Lesson 01
Lesson 02
Lesson 03
Lesson 04
Lesson 05
Lesson 06
Lesson 07
Lesson 08
Lesson 09
Lesson 10
Lesson 11
Lesson 12
Sight Reading

Lesson 4
Lesson 04:


Seated, at the piano, strike an octave somewhere about the centre of the keyboard. The two notes should be struck exactly together - not one after the other - and held down until the sound has died away.

If the octave is not quite true - and there are generally one or two on most pianos which are not - by listening intently the ear can be trained to detect a distinct wave or beat.

The string of a musical instrument vibrates not only throughout its entire length, but also in equal or aliquot parts, each part producing a different note which is called a harmonic. The fundamental note is strongest, and the higher the harmonics are, the weaker they become. These harmonics are absolutely essential to a musical note - the more there are in a musical sound the more brilliant is the tone. The difference between sound and noise is that in the latter there are no harmonics. These harmonics are also called 'upper partials' or 'overtones', and if an octave is not quite correct some of these upper partials clash and make beats.

If the octave is much out of tune, the dissimilar sounds will produce a harsh and jarring effect. If not very much out, by listening intently (and holding both notes down) a number of strong and rapid pulsations or beats will be heard. If the octave is only slightly out of tune, mere undulations or waves are audible. If in perfect tune a steady and continuous note will be heard with no waves or beats.

The interval of an octave is divided into 12 semitones - the fifth having 7 semitones and the third 4 semitones. The fifth that is produced in Nature's scale of sounds and the fifth of 7 semitones on the piano are not exactly the same, the difference being .02 of a semitone. Nature's third is .14 less than the third on the piano. The fifth on the piano, therefore, must be slightly flattened and the third slightly sharpened. This alteration from Nature's intervals is termed 'Equal Temperament' or the 'Tempered Scale'.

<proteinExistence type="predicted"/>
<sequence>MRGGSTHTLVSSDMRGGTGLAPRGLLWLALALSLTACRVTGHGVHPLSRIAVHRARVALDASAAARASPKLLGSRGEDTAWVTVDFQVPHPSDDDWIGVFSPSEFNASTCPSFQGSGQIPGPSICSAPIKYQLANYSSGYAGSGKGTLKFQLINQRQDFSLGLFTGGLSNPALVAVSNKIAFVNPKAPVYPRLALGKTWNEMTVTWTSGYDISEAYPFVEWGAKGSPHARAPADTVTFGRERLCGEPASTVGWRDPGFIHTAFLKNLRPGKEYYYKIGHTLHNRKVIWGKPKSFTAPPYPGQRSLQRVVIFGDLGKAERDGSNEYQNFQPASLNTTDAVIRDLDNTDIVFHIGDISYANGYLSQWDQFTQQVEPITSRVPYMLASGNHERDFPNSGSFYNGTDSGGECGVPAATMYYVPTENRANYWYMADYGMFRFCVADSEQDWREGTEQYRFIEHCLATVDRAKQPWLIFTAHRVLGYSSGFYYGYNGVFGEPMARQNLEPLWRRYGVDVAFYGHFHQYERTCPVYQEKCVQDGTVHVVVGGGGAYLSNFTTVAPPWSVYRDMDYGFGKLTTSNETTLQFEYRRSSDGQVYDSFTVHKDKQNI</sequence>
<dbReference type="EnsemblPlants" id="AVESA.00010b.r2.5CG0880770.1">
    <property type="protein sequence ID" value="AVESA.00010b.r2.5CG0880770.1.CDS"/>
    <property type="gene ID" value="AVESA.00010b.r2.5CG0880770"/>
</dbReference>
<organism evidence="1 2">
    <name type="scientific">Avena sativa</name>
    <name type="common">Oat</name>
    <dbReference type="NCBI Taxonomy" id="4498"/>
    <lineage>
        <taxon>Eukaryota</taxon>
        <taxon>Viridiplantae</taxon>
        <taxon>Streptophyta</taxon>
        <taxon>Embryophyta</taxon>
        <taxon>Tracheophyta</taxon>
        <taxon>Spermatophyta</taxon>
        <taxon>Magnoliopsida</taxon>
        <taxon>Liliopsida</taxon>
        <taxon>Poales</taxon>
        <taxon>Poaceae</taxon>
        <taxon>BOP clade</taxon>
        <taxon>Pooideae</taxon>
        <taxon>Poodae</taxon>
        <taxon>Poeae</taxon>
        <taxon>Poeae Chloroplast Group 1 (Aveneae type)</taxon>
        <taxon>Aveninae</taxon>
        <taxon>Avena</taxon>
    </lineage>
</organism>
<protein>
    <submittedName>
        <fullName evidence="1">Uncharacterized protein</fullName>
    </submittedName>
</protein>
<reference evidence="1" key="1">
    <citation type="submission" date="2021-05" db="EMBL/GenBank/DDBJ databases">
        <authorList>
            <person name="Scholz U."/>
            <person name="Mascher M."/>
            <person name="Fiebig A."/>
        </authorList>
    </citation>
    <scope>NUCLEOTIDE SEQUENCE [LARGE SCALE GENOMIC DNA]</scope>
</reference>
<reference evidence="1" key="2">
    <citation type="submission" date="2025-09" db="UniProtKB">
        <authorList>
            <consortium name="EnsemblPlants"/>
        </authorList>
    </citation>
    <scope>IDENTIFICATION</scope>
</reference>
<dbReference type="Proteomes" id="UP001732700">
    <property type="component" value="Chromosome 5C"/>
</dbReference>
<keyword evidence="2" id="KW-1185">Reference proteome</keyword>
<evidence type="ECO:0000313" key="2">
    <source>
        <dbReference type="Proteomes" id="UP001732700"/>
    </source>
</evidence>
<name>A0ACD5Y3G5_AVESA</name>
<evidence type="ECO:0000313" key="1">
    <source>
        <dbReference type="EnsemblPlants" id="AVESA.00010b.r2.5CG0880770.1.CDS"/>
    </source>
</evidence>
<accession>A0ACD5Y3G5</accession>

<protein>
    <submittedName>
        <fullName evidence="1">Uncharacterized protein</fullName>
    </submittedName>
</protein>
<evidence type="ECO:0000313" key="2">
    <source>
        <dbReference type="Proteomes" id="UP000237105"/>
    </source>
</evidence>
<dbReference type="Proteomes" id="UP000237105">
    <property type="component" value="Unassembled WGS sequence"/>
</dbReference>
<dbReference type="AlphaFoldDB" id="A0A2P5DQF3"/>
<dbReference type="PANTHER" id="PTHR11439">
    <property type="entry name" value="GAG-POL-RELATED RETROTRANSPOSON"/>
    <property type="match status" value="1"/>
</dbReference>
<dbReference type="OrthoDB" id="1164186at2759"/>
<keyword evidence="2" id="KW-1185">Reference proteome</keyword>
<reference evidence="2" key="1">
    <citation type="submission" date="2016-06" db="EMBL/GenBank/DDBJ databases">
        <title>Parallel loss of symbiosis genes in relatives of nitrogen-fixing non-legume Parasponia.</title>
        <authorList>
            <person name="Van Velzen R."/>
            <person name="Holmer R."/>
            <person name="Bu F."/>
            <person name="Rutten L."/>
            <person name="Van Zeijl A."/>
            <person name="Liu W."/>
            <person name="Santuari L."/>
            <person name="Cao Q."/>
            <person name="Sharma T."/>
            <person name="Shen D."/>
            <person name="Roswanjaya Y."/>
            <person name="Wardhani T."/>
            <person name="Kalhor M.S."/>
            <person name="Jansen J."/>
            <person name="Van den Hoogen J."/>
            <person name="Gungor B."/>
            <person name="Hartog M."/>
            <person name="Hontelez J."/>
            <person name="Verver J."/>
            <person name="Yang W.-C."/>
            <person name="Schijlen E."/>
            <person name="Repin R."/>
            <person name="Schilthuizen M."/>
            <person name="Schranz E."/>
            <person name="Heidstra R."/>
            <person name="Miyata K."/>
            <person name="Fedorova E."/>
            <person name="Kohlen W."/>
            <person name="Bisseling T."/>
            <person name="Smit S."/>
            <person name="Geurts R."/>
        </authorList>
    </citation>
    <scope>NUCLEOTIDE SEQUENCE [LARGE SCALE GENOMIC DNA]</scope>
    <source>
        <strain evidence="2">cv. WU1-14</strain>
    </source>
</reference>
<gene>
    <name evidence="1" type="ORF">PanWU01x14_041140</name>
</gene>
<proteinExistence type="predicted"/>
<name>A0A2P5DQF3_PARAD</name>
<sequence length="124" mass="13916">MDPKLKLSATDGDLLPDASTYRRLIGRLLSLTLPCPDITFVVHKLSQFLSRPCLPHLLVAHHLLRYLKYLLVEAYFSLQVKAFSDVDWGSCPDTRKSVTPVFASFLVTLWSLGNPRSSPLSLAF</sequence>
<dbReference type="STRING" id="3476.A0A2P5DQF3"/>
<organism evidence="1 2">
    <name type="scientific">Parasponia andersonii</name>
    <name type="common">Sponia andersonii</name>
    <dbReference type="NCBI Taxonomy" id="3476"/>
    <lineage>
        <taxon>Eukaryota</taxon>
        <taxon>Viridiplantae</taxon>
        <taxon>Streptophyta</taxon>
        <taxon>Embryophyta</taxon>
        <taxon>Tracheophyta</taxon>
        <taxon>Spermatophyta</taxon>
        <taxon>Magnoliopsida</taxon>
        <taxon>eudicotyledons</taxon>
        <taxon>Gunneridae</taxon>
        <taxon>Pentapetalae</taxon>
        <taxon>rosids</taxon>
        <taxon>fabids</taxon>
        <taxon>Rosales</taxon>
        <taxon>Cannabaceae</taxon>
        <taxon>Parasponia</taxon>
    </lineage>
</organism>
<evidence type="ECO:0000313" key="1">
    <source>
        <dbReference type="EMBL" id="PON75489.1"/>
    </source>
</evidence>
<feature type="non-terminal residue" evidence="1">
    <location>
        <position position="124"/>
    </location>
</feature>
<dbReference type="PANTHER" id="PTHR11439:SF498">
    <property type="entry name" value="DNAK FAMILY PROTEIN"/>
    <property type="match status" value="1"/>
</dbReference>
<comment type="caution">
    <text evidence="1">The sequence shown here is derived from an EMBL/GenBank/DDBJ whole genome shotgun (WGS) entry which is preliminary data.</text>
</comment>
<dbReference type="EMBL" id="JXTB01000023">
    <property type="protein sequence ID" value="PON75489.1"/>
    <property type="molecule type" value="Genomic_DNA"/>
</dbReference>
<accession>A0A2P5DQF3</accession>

As before said, a musical sound is not a simple tone, but one comprising several tones. If the note C on the piano be struck and held down the fundamental tone will first be heard and then, very faintly, other notes or upper partials, as indicated here:-

The notes numbered 2 and 4, being octaves of a fundamental note cannot be detected by the unaided ear, but numbers 3, 5 and 6 can easily be heard. All these upper partials are faintly sounded with the fundamental note, and it is the presence of these which imparts the brilliancy to a musical note.

If the student's piano is absolutely in tune there will be no waves or beats when an octave is played, but if, as is often the case, an octave is not quite in tune a distinct wave or beat is audible, and the more the notes are out of tune the quicker will be the beat. On the contrary, on a piano which is in perfect tune, beats between the fifths are present. As explained before, Nature's fifth and the fifth of 7 semi-tones on the piano do not quite agree, and the difference is indicated by the waves or beats. A tuner has to tune the fifths about two beats per second flatter than the perfect, or Nature's, fifth.

This also applies to the third with this difference, that it must be slightly sharpened instead of flattened; Nature's third is 3.86 semitones as against the 4 semitones on the piano.

It would be impossible to tune a piano by judging the pitch as a violinist does. The sound wave system is the method used by the piano-tuner.

The student may find that he is unable to detect these waves or beats at the outset, but a little practice on the lines indicated, and also in attempting to detect all the upper partials enumerated above, will develop a fine and keen ear for pitch - for the lack of which many a good instrumentalist and singer remains in obscurity.

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